Lord Frost ‘thinking’ about becoming MP as former Brexit negotiator eyes Tory comeback

Brexit: Lord Frost outlines ‘political difficulty’

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Lord Frost was cornered by radio host Iain Dale who demanded to know whether the UK’s former chief Brexit negotiator fancied running as a Member of Parliament. Lord Frost was at one stage tipped to throw his hat into the ring for the Honiton and Tiverton by-election in Devon following the so-called Tractor-gate scandal with led to the downfall of the Conservative MP Neil Parish.

LBC host Dale asked the former Brexit negotiator: “There’s been a lot of speculation that you might have stood in the Tiverton and Hoveton by-election. and obviously, you haven’t done that.

“But is it part of your long term plan to maybe stand for the House of Commons and resign your seat in the House of Lords?

Lord Frost replied: “Well, I was a bit surprised by the speculation to be honest.

“I didn’t leave kind of expecting a kind of afterlife.”

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He added: “But people are speculating and people have asked, and a lot of people have been quite supportive of the idea.

“So we’ll see if the opportunity arises and it might and it might not, we’ll see.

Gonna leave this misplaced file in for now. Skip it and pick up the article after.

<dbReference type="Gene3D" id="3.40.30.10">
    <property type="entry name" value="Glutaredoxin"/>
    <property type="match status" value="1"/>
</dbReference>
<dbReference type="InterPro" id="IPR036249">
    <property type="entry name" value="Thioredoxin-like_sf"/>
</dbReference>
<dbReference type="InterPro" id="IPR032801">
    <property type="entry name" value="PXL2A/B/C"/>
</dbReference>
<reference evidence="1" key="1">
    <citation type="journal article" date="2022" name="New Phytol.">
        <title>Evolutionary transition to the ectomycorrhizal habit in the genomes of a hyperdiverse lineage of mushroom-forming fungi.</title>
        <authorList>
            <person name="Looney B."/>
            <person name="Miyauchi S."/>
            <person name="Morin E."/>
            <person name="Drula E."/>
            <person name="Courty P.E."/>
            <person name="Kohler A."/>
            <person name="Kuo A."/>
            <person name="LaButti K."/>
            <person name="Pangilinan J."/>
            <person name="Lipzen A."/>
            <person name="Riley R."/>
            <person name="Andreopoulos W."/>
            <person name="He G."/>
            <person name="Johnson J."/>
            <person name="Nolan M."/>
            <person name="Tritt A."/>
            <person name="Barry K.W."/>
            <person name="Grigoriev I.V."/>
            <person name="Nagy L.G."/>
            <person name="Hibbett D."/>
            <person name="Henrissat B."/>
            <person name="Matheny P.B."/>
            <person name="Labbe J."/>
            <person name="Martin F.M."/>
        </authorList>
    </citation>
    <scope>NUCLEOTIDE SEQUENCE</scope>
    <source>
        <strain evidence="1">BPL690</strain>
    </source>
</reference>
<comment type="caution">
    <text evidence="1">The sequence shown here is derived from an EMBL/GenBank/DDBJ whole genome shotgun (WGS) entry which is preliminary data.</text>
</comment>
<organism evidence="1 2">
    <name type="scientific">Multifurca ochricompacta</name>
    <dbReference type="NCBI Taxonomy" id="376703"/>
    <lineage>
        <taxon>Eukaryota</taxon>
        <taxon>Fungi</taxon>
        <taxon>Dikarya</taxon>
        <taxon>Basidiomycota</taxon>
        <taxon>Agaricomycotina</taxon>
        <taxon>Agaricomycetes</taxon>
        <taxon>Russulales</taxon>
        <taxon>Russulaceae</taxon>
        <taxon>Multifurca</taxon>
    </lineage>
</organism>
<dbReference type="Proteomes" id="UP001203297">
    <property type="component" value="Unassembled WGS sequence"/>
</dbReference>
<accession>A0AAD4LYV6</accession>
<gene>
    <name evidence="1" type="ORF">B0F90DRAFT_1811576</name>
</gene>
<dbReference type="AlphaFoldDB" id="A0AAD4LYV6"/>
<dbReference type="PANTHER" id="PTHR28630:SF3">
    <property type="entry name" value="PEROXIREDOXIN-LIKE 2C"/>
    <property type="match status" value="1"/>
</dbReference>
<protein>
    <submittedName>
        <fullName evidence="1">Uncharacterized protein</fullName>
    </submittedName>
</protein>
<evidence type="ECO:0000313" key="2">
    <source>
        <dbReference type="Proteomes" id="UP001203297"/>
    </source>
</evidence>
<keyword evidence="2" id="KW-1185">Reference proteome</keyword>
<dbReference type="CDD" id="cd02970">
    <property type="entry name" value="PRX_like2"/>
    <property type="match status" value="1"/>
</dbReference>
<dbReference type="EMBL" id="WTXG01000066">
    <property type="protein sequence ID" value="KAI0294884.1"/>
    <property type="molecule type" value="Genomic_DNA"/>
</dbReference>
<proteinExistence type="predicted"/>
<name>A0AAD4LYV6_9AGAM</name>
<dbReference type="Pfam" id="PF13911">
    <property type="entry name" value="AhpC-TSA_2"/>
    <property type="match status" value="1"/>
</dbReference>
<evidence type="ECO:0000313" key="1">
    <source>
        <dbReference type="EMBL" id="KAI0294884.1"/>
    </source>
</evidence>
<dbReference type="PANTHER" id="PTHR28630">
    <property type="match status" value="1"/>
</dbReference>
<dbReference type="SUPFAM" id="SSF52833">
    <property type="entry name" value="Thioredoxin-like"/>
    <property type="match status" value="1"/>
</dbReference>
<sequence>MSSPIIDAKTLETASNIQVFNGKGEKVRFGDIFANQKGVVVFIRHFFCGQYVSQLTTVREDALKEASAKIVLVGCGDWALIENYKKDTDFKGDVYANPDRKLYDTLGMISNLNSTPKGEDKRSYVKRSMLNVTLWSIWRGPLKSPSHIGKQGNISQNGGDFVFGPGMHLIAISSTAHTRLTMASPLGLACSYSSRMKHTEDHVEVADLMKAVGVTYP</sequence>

Mr Dale noted: “You have to be on the conservative approved candidates to do that, is that your intention to apply to go on that?

“So as I say, we’re not at that point yet,” replied Lord Frost.

Lord Frost says Brexit protocol must go

Mr Dale pressed: “But you’re thinking about it?”

“I am thinking about it, yeah sure,” confirmed Lord Frost. 

It followed a call from the former Brexit minister for previously announced rises to national insurance and corporation tax to be reversed, warning they were “not Conservative” and were “undermining growth and prosperity”.

His view that the Government needs to move on to a tax-cutting agenda in order to shore up Mr Johnson’s leadership is reportedly shared by some in the Cabinet.

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Meanwhile, The Daily Telegraph reported that allies of the Prime Minister were urging him to replace Mr Sunak with former foreign secretary Jeremy Hunt.

Mr Hunt – who was runner-up to Mr Johnson in the 2019 leadership election and is expected to stand again if there is another contest – infuriated some in the Cabinet when he announced he would be voting for “change” in the confidence vote.

However, the Telegraph said proponents of the idea argue that bringing back his rival into the Cabinet would help stabilise Mr Johnson’s leadership, heal rifts within the party while binding Mr Hunt to the Prime Minister’s agenda.

Under current party rules, Mr Johnson is safe now from another formal confidence vote, although the backbench 1922 Committee could potentially rewrite the regulations if there is renewed pressure for change.

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